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A new study warns consuming higher amounts of tuna and non-fried fish appears to be associated with a greater likelihood of malignant melanoma and state 0 melanoma, according to a recent report published in the journal Cancer Causes and Control.
“This study is important because it’s very large and it’s prospective by design, meaning that fish intake was assessed before the development of cancer,” said author Eunyoung Cho, an associate professor of dermatology and epidemiology at Brown University.
“Although fish intake has increased in the U.S. and Europe in recent decades, the results of previous studies investigating associations between fish intake and melanoma risk have been inconsistent — our findings have identified an association that requires further investigation.”
The Brown University researchers found a median daily fish intake of 42.8 grams (1.5 ounces) compared to a median daily fish intake of 3.2 grams (.11 ounces) had a 22% higher risk of malignant melanoma and a 28% increased risk of developing stage 0 cancer, otherwise known as melanoma in situ, where abnormal cells are only in the outer layer of the skin, the study’s release noted.
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The American Cancer Society says melanoma is the fifth most common cancer in the U.S., with a lifetime risk of 2.6% for White people, 0.1% for Black people and 0.6% for Hispanic people.
“A serving size of cooked fish is approximately 140-170 grams (5-6 ounces); a can of tuna is 142 grams (5 ounces),” the release said.
The study recruited 491,367 adults from across the U.S. to the National Cancer Institute’s NIH-AARP Diet and Health Study between 1995 and 1996, with an average age of 62 among the participants.
The study analyzed the portion size and how frequently the participants ate three types of fish: 1) fried fish, 2) non-fried fish and 3) tuna during the previous year.
Using cancer registries, the researchers tracked the incidence of new melanomas over a median period of 15 years, while accounting for other factors that could influence the result, such as sociodemographic factors, smoking history, family history of cancer, daily intake of alcohol, daily intake of caffeine and calories, and the average ultraviolet radiation levels in each participant’s local area, per the release.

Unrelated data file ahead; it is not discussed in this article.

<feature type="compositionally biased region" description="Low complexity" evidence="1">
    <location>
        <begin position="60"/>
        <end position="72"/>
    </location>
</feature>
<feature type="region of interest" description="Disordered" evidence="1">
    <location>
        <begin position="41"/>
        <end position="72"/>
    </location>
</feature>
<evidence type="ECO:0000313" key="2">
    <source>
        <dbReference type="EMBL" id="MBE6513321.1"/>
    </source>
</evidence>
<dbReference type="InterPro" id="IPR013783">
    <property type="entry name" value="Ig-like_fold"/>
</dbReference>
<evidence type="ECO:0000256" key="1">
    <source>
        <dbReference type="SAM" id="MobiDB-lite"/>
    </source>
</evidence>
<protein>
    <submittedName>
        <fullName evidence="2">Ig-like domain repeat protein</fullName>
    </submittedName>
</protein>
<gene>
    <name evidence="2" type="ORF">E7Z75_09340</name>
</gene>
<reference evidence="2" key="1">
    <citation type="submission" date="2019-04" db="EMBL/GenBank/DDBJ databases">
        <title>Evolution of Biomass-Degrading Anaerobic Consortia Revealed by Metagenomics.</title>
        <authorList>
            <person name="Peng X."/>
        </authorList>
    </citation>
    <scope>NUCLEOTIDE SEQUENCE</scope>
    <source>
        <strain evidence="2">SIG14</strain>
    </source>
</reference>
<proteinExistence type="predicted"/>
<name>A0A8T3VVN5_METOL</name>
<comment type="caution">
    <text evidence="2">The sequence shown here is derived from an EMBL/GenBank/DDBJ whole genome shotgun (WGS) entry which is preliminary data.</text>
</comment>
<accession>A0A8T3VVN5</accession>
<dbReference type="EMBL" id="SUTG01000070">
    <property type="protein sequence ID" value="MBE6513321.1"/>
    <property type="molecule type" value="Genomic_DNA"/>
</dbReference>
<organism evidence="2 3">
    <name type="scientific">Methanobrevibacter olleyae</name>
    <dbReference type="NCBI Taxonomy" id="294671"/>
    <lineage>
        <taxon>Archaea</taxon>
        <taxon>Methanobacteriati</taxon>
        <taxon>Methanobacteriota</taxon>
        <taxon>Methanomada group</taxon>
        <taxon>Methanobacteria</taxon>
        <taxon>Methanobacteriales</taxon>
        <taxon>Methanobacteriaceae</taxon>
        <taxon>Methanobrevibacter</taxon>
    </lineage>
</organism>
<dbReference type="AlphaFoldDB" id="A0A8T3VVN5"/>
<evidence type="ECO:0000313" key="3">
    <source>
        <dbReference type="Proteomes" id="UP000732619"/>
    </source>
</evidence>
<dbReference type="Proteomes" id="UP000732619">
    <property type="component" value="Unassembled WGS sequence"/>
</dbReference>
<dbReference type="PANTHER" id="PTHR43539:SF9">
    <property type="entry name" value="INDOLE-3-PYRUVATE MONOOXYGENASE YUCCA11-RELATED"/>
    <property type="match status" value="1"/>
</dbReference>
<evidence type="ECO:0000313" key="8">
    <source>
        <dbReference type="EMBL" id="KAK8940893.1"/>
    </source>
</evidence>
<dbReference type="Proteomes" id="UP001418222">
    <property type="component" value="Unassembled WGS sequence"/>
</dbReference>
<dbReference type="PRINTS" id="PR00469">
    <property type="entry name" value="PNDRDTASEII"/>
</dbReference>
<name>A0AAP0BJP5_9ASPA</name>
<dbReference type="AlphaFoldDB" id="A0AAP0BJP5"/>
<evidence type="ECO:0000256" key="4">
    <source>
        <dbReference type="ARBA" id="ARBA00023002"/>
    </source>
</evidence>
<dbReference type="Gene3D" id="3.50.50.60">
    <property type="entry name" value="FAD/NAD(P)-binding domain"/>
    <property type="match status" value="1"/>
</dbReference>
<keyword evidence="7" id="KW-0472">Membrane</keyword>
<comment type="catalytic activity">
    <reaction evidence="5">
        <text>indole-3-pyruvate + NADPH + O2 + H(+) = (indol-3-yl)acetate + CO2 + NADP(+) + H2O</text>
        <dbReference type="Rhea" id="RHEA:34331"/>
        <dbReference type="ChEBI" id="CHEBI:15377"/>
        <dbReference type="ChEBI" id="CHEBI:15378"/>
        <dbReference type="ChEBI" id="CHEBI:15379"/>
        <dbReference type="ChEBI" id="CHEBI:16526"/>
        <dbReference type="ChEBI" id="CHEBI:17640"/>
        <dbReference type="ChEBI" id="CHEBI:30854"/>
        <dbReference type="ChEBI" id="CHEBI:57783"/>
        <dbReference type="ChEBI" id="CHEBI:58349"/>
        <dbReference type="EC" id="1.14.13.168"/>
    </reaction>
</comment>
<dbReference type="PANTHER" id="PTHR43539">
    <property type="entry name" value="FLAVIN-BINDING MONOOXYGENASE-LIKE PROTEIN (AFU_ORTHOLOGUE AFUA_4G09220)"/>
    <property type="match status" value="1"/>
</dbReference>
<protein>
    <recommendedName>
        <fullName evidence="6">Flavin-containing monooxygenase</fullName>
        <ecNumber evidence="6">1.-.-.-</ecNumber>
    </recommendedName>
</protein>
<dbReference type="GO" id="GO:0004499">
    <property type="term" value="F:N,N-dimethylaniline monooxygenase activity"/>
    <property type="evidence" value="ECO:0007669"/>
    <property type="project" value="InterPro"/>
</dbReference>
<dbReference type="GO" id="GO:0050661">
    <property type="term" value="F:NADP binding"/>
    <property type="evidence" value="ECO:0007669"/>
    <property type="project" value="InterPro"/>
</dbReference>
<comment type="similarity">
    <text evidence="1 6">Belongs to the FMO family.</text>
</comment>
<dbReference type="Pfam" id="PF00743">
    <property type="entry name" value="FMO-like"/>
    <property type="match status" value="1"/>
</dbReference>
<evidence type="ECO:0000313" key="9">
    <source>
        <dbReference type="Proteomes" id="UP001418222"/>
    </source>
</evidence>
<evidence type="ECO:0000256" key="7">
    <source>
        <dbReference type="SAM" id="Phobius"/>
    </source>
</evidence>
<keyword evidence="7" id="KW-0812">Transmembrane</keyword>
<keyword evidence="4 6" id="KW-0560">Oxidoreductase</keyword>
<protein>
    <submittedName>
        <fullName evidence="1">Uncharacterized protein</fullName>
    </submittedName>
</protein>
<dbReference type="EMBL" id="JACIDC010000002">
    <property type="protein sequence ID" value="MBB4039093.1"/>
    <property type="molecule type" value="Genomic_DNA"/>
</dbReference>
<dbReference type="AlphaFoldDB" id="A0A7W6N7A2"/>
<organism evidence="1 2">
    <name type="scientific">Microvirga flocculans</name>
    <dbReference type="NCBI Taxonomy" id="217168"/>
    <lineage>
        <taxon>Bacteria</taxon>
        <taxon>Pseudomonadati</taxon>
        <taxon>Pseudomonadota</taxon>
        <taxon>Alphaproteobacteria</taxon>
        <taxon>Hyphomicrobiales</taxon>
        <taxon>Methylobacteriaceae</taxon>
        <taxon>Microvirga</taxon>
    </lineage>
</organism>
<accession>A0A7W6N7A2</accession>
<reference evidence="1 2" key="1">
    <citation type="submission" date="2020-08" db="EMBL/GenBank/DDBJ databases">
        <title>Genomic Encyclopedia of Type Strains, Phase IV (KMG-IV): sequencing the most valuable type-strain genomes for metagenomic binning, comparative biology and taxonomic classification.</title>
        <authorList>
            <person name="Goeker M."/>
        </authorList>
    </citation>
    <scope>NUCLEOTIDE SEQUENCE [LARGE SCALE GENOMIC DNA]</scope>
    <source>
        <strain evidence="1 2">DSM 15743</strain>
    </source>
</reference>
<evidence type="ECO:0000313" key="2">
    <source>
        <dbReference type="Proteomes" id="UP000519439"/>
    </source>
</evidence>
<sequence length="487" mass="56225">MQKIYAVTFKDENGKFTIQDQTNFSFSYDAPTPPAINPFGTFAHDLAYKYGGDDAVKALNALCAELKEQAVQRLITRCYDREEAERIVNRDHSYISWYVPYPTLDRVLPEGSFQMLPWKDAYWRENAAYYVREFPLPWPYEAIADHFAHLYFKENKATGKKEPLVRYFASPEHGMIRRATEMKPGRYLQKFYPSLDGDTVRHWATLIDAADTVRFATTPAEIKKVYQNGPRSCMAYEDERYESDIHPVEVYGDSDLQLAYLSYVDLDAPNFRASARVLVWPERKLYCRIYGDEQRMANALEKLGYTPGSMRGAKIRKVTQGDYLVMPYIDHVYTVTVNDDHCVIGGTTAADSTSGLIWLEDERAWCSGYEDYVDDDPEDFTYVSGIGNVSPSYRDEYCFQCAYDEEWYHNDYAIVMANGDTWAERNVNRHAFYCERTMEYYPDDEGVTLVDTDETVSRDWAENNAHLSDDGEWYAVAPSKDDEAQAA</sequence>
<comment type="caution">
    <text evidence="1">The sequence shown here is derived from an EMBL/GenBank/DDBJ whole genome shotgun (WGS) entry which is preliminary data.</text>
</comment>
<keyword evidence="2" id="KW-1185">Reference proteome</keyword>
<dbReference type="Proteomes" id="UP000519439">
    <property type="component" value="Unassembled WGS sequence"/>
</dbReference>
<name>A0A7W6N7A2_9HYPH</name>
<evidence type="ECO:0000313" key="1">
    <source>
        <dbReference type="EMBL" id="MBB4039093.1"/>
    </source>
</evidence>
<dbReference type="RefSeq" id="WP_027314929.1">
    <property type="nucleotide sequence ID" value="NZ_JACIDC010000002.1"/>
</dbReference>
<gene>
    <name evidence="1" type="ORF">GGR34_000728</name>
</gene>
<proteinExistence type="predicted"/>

5,034 participants (1%) developed malignant melanoma while 3,284 (0.7%) developed stage 0 melanoma, per the release.
Although the study didn’t show significant associations between eating fried fish and the risk of malignant melanoma or stage 0 melanoma, the researchers found higher intake of non-fried fish and tuna was associated with an increased risk of malignant melanoma and stage 0 melanoma.
But the authors note the study has some limitations, including the analyses did not account for certain risk factors for melanoma, including mole count, hair color or history of sun-related behaviors.
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Another limitation was the study may not have had a complete representation of the participants’ lifetime diet because their average daily fish intake was calculated only at the beginning of the study.
And because it’s an observational study, it could not conclude a causal link between fish intake and melanoma risk.
“We speculate that our findings could possibly be attributed to contaminants in fish, such as polychlorinated biphenyls, dioxins, arsenic and mercury,” Cho said.
“Previous research has found that higher fish intake is associated with higher levels of these contaminants within the body and has identified associations between these contaminants and a higher risk of skin cancer. However, we note that our study did not investigate the concentrations of these contaminants in participants’ bodies and so further research is needed to confirm this relationship.”
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The researchers don’t recommend any changes to fish consumption, but suggest more research is needed to determine if certain components of fish, particularly the contaminants like mercury, are contributing to the association between fish consumption and melanoma risk.
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